Last week, InnerWorkings (NASDAQ:INWK), creator of a technology system for print runs, printed some cash on Wall Street with its IPO. Morgan Stanley (NYSE:MS) was the lead underwriter, and the offering raised about $95.3 million, of which $58.9 million went into the company's coffers. On its first day of trading, the stock surged 16%. But while InnerWorkings has a unique technology offering, the company will find it difficult to scale profitability.

The good news is that the top line has been on a tear. From 2003 to 2005, revenues surged from $16.2 million to $76.8 million. As of the first half of 2006, they came in at $57.6 million, up from $31.1 million last year.

However, cost of goods sold (COGS) is nearly 80% of revenues - which makes it difficult to post a strong bottom line. For example, net income was a mere $2.6 million this year.

To understand why, let's take a look at the inner workings of InnerWorkings' business model. The company has developed a sophisticated database platform that allows customers such as John Deere, Circuit City (NYSE:CC), and Vonage (NYSE:VG) to place bids on print projects like direct mail, brochures, books, packaging, and catalogues. The bids are then routed to a network of more than 2,700 print suppliers. The company makes its money by pocketing the difference between the purchase price from its customer bids and the overall cost from the print suppliers.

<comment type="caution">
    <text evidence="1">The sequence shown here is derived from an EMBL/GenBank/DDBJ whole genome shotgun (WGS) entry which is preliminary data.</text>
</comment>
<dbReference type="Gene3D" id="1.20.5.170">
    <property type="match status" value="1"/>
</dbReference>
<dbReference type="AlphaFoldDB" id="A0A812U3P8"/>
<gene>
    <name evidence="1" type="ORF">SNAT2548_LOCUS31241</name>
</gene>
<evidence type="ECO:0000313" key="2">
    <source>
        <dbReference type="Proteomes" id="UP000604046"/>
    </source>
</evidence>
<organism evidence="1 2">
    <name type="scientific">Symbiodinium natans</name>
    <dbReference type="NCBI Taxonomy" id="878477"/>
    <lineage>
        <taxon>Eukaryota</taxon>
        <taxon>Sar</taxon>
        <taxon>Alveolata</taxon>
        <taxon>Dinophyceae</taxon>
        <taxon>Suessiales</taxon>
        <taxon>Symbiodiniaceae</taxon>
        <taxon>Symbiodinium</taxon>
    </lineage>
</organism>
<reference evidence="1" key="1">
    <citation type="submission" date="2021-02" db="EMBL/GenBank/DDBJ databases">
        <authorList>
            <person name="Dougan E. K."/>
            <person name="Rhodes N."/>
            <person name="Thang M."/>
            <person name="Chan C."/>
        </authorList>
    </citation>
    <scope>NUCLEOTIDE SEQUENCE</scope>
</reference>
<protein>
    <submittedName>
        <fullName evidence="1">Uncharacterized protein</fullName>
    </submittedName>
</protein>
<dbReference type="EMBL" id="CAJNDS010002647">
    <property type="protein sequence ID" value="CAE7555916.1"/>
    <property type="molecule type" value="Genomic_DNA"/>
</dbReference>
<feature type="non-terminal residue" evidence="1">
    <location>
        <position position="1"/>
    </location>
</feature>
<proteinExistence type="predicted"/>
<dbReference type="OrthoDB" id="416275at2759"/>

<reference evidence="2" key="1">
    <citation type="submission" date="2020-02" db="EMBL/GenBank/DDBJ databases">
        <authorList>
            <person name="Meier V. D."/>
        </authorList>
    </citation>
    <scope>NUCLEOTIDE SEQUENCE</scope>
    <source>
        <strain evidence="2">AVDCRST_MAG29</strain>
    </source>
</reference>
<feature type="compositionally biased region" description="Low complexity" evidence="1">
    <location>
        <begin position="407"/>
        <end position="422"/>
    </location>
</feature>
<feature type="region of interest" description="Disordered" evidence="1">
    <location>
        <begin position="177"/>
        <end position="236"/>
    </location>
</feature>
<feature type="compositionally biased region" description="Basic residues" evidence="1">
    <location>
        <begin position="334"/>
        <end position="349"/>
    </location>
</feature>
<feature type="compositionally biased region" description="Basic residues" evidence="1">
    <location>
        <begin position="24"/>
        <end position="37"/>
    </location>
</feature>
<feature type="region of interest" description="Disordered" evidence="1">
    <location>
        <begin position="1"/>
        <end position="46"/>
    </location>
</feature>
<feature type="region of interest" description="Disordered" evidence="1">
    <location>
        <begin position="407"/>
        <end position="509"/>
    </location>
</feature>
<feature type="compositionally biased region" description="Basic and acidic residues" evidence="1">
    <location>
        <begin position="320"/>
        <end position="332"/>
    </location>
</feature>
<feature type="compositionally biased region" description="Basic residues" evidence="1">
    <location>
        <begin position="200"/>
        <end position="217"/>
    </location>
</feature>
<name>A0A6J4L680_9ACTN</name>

InnerWorkings' key competitive advantage is its technology, including "4caster" (real-time cost estimates based on historical data), personalized data-entry screens based on product type, and alerts if milestones are not being met. With each new print job, the company is collecting more information for its database, making its system more valuable.

Electronic platforms can be quite powerful, as seen with another recent IPO, Loopnet (NASDAQ:LOOP), whose website is a marketplace to buy and sell commercial real estate. Like eBay (NASDAQ:EBAY), there is a "network effect" in which the marketplace gets more valuable as more buyers and sellers come into the system. So far this year, Loopnet has posted gross profit margins of about 88% and net profit margins of 29%.

Unfortunately, InnerWorkings' inherent problem is its need to generate significant amounts of revenues to produce decent profitability. The company must also deal with entrenched competitors like Banta, Quad/Graphics, Quebecor, and R.R. Donnelley (NYSE:RRD), which will fight hard to keep market share. If you're looking for an electronic marketplace IPO to take a flier on, Loopnet looks like a better option.

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Fool contributor Tom Taulli does not own shares of any company mentioned in this article.